British Online Archives – full access until 30th June 2020

*Access has been extended until 30th June 2020*

I’m happy to let you know that British Online Archives (BOA) are providing 30 days free access (starting from 23rd March) to its entire collection of digital primary sources in light of the Covid-19 outbreak.

BOA provide students and researchers with access to unique collections of primary source documents. Their website hosts over 3 million records drawn from both private and public archives. These records are organised thematically, covering 1,000 years of world history, from politics and warfare to slavery and medicine. Continue reading

New to the Library: Picture Post Historical Archive

Did you know the Library now has access to the Picture Post Historical Archive? This database comprises the complete archive of the Picture Post from its first issue in 1938 to its last in 1957 – all digitised from originals in full colour.

You can access the Picture Post Historical Archive via the Databases A-Z list or the Newspapers, magazines and other news sources guide. Access via DiscoverEd will also soon be possible.

Picture Post was a photojournalistic magazine, often seen as the UK equivalent of Life, that was considered a groundbreaking example of photojournalism and was hugely successful from its first issue and throughout the 1940s. At its peak it is estimated its readership was 80% of the British population. In the era before television, it became the window on the world for ordinary people, bringing the major social and political issues of the day into popular consciousness. Continue reading

Normandy landings: through our digital primary sources

On this day, 6 June, 75 years ago the Normandy landings took place. This was part of a major combined naval, air and land assault on German-occupied France by Allied forces, codenamed Operation ‘Overlord’. The D-Day landings saw around 150,000 Allied troops land on French soil but it was just the start of a much longer operation to liberate France. In this week’s blog post I have pulled together just a small selection of our digital library resources that will help you explore the Normandy landings, the events leading up to it and the aftermath. And you can use many of these to find out more about the many other events happening around this time that contributed to the end of the Second World War.

D-Day For the Second Front, ‘Illustrated London News’, Saturday 10 June 1944, pp. 644-645. From Illustrated London News Archive.

What did the papers say?

Operation Overlord was top secret, so it wasn’t until the 6th June that news of the invasion began to filter through. Reports of the Normandy landings does appear in some late editions of newspapers from that day but it is mostly covered in issues published the next day, 7th June, or on next subsequent publication date.

Front page of the ‘Daily Express’, Wednesday 7 June 1944. From UK Press Online.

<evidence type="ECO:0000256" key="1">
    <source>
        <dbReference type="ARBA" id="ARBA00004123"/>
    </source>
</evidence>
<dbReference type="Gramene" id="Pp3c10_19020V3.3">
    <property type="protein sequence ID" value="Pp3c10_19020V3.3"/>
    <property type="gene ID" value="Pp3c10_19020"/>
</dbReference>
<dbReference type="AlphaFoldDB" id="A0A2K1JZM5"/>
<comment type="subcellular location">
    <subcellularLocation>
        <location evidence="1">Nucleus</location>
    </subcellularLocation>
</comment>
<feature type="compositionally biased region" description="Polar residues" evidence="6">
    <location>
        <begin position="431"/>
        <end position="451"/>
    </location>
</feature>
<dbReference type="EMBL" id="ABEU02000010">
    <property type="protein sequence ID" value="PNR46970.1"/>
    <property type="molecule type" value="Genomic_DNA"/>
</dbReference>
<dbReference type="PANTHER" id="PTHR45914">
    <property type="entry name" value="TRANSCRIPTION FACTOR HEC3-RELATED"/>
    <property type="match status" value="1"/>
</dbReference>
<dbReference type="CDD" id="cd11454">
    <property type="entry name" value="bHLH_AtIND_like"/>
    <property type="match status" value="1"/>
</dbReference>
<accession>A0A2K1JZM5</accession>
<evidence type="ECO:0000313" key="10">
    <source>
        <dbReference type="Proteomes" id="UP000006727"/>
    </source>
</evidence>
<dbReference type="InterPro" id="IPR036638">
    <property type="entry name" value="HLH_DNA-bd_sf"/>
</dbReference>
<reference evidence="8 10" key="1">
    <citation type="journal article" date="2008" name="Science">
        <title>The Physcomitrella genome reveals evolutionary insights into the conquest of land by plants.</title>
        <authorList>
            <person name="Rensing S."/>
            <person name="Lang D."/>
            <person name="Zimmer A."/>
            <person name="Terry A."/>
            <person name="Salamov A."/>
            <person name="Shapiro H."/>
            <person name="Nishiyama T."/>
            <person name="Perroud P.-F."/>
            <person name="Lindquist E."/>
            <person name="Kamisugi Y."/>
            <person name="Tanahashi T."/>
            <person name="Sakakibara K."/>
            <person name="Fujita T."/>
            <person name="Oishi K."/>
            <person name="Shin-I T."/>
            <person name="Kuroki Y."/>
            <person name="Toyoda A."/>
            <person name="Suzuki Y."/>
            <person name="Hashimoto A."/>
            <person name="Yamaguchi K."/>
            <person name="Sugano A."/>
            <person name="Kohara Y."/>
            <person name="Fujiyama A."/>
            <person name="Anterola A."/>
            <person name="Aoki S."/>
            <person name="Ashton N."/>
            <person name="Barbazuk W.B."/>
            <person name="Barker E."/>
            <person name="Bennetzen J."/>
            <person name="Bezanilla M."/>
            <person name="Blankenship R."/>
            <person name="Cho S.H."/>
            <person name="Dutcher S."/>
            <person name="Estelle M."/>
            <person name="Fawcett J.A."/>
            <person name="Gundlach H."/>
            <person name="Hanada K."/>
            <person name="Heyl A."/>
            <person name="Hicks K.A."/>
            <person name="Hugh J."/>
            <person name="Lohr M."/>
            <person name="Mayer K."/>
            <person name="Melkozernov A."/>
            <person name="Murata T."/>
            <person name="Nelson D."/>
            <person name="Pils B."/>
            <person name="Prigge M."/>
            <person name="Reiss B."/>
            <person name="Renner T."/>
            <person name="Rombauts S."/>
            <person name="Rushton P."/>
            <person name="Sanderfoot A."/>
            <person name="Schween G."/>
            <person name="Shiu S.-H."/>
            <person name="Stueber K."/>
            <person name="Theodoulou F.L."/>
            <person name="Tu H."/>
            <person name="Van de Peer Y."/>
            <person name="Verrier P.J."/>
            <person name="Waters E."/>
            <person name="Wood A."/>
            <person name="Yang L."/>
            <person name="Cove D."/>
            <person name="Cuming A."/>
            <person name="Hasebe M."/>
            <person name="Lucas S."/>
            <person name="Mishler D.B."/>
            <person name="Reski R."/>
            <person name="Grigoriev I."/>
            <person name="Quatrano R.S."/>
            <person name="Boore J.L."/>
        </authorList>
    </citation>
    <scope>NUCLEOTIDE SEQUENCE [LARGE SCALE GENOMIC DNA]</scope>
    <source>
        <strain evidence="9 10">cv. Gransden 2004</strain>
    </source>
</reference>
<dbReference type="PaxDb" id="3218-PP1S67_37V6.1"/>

The Library subscribes to a large number of digitised newspaper archives that will allow you to see what events were being reported on at the time and how they were being reported. Read full text articles, compare how different newspapers were covering the same issues and stories and track coverage of Operation Overlord from the Normandy landings onwards. Continue reading

On trial: Prosecuting the Holocaust: British investigations into Nazi war crimes

I’m happy to let you know that the Library currently has trial access to the brand new digital primary source collection, Prosecuting the Holocaust: British investigations into Nazi war crimes, 1944-1949, from British Online Archives. Drawn from the UK National Archives, this collection contains a wealth of information regarding the British government’s efforts to investigate and prosecute Nazi crimes.

You can access Prosecuting the Holocaust via the E-resources trials page.
Access is available both on and off-campus.

Trial access ends 30th April 2019. Continue reading

On trial: Archives of Sexuality & Gender

*The Library has now purchased access to Archives of Sexuality & Gender. See New to the Library: Archives of Sexuality & Gender*

Thanks to a request from staff and students in HCA the Library currently has trial access to the Archives of Sexuality & Gender from Gale. This fully searchable digital archive spans the 16th to 21st century and is the largest digital collection of primary source material relating to the history and study of sex, sexuality and gender.

You can access this digital resource via the E-resources trials page.
Access is available both on and off-campus.

Trial access ends 18th March 2019.

Archives of Sexuality & Gender include documentation covering social, political, health and legal issues impacting LGBTQ communities around the world, as well as rare and unique books on sex and sexuality from the sciences to the humanities, providing a window into how sexuality and gender roles were viewed and changed over time. The types of documents covered include periodicals, newsletters, manuscripts, government records, organizational papers, correspondence, posters, books and other materials. Continue reading